ARE FAMILY MEMBERS JUSTIFIED IN FEELING GUILTY THAT THEY SOMEHOW BROUGHT ON THE DISEASE IN THE PATIENT/RELATIVE?
Not at all.As noted above, there is no basis to assume any guilt in causing the onset of IBD, either on the part of the patient or on the part of any family members, such as a husband, wife, children, parents, or siblings.They can be reassured that genetic transmission of the disease is only 5-7% if one parent has Crohns, and less if the disease is ulcerative colitis.
WHAT IS THE BEST WAY TO DEAL WITH THE FEAR OF A FLARE-UP OF THE DISEASES?
The best way to deal with IBD is to seek effective treatment. Most people with IBD can now be managed very well by means of anti-inflammatory drugs. Numerous topical and oral medications have been shown to be effective therapy, particularly in ulcerative colitis.Your physician, who is the expert in dealing with these diseases, will decide which medication is best for your particular condition. In addition, it is important to realize that a good patient-physician relationship makes it possible to
deal effectively with almost any complication.
HOW DO YOU DEAL WITH ATTACKS OF GAS, DIARRHEA, OR PAIN IN A PUBLIC PLACE?
For your own comfort and peace of mind, when you are going away from home, it helps to plan your itinerary in advance. Be very practical. Learn where the rest rooms are located in restaurants, shopping areas, on a trip, or while using public transportation. Always carry extra underclothing or toilet tissue in case of sudden need.Try to be matter-of-fact about your needs and your attacks of pain. In this way, you will be able to help yourself and gain cooperation from others because they will follow your lead and understand. Learning more about how your body reacts to certain food groups also may be a big help.You might want to try an elimination diet, in which you stop eating certain foods, then gradually reintroduce them to see how your gut reacts to each one. Avoiding foods that your gut cannot tolerate may help keep you well. Close friends are aware that your condition causesyou to have severe pains that come and go.Theycan learn, with your help, that despite their good intentions, there is little they can do but allow you to handle your pain in the way that is best for you.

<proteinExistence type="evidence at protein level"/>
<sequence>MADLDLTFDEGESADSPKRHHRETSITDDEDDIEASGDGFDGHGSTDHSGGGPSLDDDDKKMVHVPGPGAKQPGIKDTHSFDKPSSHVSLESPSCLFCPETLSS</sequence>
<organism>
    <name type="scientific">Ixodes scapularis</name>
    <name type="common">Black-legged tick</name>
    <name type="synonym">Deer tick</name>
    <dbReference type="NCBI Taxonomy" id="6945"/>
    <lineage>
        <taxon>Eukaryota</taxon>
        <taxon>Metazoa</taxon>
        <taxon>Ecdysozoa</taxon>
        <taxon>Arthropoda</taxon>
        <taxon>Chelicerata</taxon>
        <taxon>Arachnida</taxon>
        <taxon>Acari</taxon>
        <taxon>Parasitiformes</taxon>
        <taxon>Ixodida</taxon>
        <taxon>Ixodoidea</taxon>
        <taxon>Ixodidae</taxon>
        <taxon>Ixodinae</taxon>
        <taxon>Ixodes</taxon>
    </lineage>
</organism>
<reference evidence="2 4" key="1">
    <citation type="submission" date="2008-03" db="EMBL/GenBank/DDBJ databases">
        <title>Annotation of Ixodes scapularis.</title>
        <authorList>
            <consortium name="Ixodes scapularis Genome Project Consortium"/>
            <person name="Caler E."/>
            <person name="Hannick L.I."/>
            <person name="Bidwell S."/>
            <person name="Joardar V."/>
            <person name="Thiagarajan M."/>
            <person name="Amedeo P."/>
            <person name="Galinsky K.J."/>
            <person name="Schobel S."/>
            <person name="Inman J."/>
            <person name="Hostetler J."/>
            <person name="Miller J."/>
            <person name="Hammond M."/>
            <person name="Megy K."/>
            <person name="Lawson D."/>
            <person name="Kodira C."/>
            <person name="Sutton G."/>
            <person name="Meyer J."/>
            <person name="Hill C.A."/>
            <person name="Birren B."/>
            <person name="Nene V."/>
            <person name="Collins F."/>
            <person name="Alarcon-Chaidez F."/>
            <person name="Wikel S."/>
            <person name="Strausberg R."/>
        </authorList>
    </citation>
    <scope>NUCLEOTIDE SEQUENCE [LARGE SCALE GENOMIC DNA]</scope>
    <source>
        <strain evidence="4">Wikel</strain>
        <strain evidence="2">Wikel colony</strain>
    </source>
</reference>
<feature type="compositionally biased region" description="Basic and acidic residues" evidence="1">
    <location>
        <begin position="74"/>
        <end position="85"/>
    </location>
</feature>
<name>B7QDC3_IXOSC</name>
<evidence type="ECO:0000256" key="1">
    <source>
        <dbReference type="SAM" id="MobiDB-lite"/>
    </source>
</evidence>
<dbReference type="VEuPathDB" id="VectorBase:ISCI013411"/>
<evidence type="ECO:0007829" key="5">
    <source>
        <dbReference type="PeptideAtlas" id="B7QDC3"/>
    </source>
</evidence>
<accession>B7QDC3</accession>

WHAT IS THE EMOTIONAL IMPACT OF IBD ON YOUNGSTERS?
Youngsters tend to be more severely affected by any organic illness than individuals who have established a
place in life for themselves and have learned to cope with adversity. For example, adolescence is a time when we seek to become more independent and more self-sufficient as a part of normal maturation. Chronic illness may impose a dependency on family, physicians, or the healthcare system.This can be a particularly difficult adjustment for adolescents. Therefore, it is no surprise that emotional difficulties, especially denial of illness, may be somewhat greater in the younger age groups than among older adults. Otherwise, the principles mentioned earlier apply to youngsters as well as adults.